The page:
When I was a senior in college, I had a car. I’d loved driving ever since I got my license – driving around the county, the state. I had loved figuring out how to get somewhere I hadn’t been since I was six. And, as everyone knows, music always sounds best when you’re driving, at night, passing the exit for where you’re supposed to be.
Those nights, when I was a senior in college and when I wasn’t able to sleep, or when I was freaked out, or when I was trying to do everything I could think of to NOT think, I would get in my teal Taurus wagon and head away from my apartment. And as soon as I signaled for my first right, I’d get my copy of Gordon ready. By the time I passed the second-hand CD store, I’d be well into the first verse of “Brian Wilson,” by Barenaked Ladies. I’d had the CD since 1993, but this song became the song.
Drove downtown in the rain/ nine-thirty on a tuesday night,/ just to check out the late-night/ record shop.
I was able to let go, to relax as the song looped and I drove toward the Conservatory or downtown or past new construction. The heater would eventually turn on, or I’d open all of the windows and breathe in the cold. I had a rule at the time: If I drove through two stop signs or red lights, it was time to turn back and head home. Until then, drive and sing to “Brian Wilson:”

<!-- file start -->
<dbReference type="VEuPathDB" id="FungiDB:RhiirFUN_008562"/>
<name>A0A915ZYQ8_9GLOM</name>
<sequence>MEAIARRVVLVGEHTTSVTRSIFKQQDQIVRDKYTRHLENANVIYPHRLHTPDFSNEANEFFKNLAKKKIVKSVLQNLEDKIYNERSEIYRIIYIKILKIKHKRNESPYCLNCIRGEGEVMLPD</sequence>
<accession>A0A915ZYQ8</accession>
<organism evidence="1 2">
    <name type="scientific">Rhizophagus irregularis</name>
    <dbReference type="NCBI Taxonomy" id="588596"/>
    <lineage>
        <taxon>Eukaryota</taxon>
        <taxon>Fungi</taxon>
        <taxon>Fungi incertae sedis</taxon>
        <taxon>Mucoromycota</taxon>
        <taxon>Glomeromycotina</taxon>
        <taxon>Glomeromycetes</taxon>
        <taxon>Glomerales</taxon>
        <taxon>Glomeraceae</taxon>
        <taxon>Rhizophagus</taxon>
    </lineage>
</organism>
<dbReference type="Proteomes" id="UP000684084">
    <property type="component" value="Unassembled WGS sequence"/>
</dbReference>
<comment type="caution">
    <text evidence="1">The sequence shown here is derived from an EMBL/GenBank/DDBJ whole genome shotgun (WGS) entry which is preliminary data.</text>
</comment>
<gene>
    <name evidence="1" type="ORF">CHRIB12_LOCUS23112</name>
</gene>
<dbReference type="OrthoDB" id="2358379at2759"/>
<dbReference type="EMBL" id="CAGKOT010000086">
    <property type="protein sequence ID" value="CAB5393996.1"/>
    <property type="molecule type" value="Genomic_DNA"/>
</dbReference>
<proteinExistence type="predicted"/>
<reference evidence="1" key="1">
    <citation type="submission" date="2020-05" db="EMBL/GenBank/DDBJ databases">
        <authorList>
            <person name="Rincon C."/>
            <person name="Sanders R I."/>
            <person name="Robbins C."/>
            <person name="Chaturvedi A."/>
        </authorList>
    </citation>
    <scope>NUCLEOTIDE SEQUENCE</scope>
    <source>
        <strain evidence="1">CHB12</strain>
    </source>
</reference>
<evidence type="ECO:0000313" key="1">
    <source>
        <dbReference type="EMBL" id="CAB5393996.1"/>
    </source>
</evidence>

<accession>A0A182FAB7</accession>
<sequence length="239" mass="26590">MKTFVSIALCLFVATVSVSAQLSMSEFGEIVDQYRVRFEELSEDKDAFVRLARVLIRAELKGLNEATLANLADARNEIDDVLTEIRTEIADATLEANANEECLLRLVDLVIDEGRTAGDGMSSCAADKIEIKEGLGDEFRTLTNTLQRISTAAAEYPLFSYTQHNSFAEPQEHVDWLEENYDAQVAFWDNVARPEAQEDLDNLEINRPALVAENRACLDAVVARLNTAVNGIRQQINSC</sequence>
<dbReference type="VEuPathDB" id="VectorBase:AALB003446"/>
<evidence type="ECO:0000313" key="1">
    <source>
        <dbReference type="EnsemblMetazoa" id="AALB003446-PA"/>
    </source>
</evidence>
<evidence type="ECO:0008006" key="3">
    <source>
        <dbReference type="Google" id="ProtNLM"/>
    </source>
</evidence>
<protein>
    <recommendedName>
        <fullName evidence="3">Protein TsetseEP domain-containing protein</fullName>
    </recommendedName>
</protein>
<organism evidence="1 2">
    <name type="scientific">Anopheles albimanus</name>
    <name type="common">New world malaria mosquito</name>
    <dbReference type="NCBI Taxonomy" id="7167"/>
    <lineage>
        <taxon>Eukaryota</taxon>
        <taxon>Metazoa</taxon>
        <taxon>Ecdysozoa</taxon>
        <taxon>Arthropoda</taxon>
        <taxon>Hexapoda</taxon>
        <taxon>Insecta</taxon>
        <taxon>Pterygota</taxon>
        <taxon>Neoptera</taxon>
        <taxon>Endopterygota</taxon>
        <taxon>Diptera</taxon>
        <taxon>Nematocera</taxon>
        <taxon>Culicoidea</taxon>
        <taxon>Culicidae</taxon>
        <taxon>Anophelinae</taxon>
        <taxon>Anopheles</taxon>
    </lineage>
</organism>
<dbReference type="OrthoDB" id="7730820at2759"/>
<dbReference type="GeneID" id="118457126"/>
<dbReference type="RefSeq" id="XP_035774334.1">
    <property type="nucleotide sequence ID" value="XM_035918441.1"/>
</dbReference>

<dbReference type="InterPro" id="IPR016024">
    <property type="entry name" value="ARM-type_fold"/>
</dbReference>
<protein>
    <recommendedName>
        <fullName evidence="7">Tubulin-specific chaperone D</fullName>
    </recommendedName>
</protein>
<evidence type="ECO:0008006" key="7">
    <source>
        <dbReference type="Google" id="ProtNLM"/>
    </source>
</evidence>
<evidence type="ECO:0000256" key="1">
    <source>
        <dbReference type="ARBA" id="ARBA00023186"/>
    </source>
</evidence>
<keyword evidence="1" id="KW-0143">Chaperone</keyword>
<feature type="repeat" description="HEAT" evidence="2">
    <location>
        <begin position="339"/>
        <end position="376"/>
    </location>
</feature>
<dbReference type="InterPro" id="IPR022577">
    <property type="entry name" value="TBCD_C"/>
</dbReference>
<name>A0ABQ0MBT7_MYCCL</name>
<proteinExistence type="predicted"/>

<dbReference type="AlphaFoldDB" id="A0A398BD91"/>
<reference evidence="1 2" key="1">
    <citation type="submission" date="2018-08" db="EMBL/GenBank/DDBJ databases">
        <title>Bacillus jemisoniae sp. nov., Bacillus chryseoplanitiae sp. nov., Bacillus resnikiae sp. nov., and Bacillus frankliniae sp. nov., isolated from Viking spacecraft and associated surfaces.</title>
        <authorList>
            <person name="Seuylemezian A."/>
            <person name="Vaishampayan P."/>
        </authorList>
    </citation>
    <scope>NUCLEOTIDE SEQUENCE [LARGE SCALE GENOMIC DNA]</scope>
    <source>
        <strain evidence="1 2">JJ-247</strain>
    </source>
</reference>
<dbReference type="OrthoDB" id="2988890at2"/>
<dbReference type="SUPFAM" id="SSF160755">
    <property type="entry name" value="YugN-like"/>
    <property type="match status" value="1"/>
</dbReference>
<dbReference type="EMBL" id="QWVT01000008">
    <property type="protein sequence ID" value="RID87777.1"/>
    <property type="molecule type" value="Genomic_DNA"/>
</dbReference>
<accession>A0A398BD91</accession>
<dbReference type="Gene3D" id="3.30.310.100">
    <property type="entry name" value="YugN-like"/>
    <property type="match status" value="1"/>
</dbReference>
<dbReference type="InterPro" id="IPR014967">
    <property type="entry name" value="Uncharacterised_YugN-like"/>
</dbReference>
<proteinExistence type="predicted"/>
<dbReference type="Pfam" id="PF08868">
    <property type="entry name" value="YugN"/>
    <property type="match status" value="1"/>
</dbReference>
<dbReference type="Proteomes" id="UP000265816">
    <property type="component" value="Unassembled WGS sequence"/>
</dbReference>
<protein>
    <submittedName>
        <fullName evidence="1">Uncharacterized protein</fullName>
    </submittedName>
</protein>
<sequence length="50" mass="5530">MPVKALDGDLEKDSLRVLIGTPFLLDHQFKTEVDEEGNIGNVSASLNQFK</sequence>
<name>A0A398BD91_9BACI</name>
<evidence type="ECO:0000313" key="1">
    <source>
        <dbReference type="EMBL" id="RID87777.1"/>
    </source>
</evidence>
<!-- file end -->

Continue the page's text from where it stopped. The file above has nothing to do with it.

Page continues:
Call it impulsive, call it/ compulsive, call it insane;/ but when I’m surrounded I just/ can’t stop.
The song just… matched me. Me, and how I felt whenever I got in that car, and how I felt as I drove. It was right. It was true. It was real. And so everything that was going on in my head and my life must have been real, too. The singer seemed to feel the way I did, and he seemed to think that was what it was like to be Brian Wilson. He (the singer) was reaching out to identify with someone. I was, too.
This week I read on BP Magazine‘s Facebook page that Steven Page, writer of “Brian Wilson” and lead singer of the same, has bipolar disorder. BP had attached a link to an article on MetroCanada about Steven Page‘s talk at Algonquin College, which has created support systems for students and staff with mental illness. (Read the article, the resources look great.)
The article stated that “being an artist makes it easier for him to talk about his struggles.” Being a listener helped me understand mine. Thank you, Steven Page.